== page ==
So there's an upside to our numbers obviously if softflow takes off here.

Matt Taylor -- UBS -- Analyst

OK. And related, we saw recently you had some trademarks for products that look like they're consumer focused, and we've seen some other activity in the space in the public arena around baby monitoring. I was hoping you could talk about anything that you are doing there outside of the hospital or could do there in the future?

Joe Kiani -- Chairman and Chief Executive Officer

Sure. Sure. When I started Masimo, I named the project set pulse oximeter, the code name was Stork, because we thought it would help deliver babies safely to home. At the time, there was concern about sudden infant death syndrome, and this is going back to late '80s, early '90s.

The research showed that most -- unfortunately, most sudden infant death syndrome at home of babies was really due to parents killing their babies. So that kind of killed the whole SET's monitoring world. However, we see an opportunity to help monitor babies at home, and we are working toward that. The company, I think you're referring to that has recently gone public through a SPAC their product was compared to our product at a children's hospital, Philadelphia and was shown that they did not catch any desaturations of patients in their study.

So unless they make significant improvement to that product, that product, unfortunately, is not going to do well clinically, at least in a relevant way. But bottom line, yes, we are looking at not just monitoring adults, we're keen on monitoring babies, and you'll see more things like that from us in the near future.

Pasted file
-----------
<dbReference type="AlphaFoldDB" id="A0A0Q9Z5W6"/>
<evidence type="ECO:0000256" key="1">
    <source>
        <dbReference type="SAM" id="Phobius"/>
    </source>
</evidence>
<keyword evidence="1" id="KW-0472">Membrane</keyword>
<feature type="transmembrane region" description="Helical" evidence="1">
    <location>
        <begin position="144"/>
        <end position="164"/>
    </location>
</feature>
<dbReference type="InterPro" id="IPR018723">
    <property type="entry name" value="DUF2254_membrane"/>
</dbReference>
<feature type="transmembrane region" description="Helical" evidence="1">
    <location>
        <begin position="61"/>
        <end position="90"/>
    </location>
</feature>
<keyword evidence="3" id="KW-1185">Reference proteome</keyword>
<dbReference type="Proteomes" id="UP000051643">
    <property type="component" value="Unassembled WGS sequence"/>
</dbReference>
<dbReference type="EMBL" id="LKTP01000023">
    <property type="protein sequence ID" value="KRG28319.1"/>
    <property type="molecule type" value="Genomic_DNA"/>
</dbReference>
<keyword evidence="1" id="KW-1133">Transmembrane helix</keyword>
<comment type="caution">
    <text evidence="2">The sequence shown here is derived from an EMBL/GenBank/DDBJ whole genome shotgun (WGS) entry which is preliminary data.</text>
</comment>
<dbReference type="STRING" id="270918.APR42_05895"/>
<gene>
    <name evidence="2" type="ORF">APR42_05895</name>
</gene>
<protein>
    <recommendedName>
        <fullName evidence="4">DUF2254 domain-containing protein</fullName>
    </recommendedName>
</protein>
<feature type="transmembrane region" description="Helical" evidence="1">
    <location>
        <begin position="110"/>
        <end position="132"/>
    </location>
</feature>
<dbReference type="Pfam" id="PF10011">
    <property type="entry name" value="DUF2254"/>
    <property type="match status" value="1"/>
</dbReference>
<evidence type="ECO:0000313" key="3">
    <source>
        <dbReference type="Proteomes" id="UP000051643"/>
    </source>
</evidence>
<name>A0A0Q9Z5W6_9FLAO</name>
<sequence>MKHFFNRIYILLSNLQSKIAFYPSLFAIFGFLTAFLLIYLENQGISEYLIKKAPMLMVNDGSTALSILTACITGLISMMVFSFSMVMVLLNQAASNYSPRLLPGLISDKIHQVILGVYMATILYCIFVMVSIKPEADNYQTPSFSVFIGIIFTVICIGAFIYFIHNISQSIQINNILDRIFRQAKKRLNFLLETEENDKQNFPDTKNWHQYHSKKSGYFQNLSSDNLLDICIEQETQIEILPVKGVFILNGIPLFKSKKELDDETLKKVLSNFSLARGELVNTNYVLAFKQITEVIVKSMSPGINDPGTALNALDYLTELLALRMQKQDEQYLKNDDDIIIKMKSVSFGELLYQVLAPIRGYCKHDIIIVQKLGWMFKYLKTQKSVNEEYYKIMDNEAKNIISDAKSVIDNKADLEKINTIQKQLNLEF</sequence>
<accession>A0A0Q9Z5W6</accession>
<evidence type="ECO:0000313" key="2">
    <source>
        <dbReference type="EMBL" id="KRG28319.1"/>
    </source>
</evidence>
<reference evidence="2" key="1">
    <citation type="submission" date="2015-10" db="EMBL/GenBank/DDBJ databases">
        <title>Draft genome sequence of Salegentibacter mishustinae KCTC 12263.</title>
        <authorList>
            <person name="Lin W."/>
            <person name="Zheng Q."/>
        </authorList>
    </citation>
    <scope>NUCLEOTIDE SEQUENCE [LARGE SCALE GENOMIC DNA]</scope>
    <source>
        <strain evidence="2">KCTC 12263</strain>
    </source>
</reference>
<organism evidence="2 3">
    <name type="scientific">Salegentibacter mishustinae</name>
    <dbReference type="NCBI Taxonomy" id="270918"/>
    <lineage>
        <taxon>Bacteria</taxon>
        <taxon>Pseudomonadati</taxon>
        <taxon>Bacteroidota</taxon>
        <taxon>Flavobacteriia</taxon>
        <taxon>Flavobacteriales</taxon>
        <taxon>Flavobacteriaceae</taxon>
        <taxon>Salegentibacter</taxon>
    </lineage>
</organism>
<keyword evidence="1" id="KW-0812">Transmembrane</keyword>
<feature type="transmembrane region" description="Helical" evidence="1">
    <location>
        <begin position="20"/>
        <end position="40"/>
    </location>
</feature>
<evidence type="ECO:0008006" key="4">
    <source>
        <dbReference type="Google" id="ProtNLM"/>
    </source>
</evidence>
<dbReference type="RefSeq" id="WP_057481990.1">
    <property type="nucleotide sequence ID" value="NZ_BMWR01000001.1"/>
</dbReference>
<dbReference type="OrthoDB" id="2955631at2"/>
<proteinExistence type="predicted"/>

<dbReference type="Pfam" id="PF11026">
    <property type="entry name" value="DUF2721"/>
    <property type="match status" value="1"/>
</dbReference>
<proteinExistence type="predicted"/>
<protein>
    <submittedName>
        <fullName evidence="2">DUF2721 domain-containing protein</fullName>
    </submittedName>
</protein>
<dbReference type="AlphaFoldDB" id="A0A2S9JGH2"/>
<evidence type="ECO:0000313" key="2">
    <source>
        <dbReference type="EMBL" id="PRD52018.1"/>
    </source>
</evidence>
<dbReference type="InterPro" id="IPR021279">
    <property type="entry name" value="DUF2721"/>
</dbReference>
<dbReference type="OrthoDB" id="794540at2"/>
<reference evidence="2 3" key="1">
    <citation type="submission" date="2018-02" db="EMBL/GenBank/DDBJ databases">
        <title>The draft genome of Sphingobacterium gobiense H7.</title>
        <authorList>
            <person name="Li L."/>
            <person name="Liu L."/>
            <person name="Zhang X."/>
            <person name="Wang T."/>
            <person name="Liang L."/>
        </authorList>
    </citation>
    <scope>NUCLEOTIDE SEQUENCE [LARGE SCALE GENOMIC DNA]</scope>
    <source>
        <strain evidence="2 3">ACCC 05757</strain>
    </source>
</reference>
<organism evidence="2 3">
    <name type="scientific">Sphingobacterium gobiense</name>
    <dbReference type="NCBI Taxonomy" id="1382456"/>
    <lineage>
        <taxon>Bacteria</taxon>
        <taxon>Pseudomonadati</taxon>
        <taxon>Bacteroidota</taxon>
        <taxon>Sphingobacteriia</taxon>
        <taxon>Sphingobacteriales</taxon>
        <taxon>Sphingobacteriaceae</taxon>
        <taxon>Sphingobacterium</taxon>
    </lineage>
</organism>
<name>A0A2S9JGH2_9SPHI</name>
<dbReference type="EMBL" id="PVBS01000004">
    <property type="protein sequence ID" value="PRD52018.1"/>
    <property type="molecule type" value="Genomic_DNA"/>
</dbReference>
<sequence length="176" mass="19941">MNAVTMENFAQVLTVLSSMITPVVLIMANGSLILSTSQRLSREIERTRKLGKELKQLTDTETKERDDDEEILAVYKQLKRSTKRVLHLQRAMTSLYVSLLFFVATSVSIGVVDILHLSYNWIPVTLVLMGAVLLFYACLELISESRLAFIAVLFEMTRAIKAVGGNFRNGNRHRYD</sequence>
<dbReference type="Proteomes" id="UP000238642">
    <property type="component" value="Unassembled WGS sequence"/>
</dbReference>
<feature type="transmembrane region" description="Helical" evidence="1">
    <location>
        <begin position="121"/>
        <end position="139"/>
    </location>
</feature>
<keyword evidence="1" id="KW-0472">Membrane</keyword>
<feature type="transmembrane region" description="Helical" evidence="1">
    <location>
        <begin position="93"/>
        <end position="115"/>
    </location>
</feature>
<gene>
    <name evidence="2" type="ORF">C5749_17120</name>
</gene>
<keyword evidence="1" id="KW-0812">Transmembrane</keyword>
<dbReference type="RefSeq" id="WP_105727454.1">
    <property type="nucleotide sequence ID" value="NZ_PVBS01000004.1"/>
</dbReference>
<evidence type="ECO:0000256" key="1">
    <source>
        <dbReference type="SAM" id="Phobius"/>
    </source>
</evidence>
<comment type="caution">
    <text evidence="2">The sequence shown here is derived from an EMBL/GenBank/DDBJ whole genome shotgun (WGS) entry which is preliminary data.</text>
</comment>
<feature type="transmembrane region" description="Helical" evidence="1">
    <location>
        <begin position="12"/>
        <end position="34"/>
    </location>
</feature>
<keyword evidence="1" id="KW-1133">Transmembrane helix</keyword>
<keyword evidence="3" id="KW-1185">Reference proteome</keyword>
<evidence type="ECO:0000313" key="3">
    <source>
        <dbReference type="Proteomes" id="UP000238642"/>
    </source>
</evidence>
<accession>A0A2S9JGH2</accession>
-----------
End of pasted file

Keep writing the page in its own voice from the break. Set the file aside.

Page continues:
Matt Taylor -- UBS -- Analyst

Great. Thank you very much.

Joe Kiani -- Chairman and Chief Executive Officer

Thank you.


Our next question comes from Mike Polark with Baird. Your line is open.

Mike Polark -- Baird -- Analyst

Hey, good evening. Thanks for taking the question. Joe, I appreciate the comments on hospital automation. It seems like the platform is coming together there.

You mentioned promising. Curious -- two parter. Curious, can you comment on how impactful financially hospital automation maybe in 2021? What is the number expectation built into the guidance? That's question one. And then question two is, do you feel like you have a -- nothing's ever complete, but do you feel like you have a full solution now or are there other components that you might look to foster organically or inorganically for hospital automation as you think about the next one, two or three years?

Joe Kiani -- Chairman and Chief Executive Officer

Sure. Sure. Thank you. Thanks for the question.

We are not disclosing, unfortunately, revenues from any particular product line at this point. And Mike I can go more into that for the ones that we are. As far as completed, no, it's not complete, although it's more complete than any other solution out there. We do intend to bring out more exciting features and products with this hospital automation platform.

So -- and hopefully, some of them will come out the first half of this year. So stay tuned.

Mike Polark -- Baird -- Analyst

On the inventory, just as we move through 2021, knowing it's hard to frame what's going to happen with the world and -- but is it reasonable to surmise that your days of inventory on the balance sheet will start to work down ratably as we progress through 2021? Obviously, the free cash flow number was limited in 2020 due to that build that you referenced.

Micah Young -- Executive Vice President of Finance and Chief Financial Officer

Yeah, absolutely, Mike. As we look at inventory, this past year was a very strong operating cash flow year when you think about it. We had over $210 million of operating cash flow, despite about 90 -- over $90 million of inventory headwinds. So again, to Joe's point in his prepared remarks, we build inventory to make sure that we didn't run out of parts that were needed throughout the pandemic.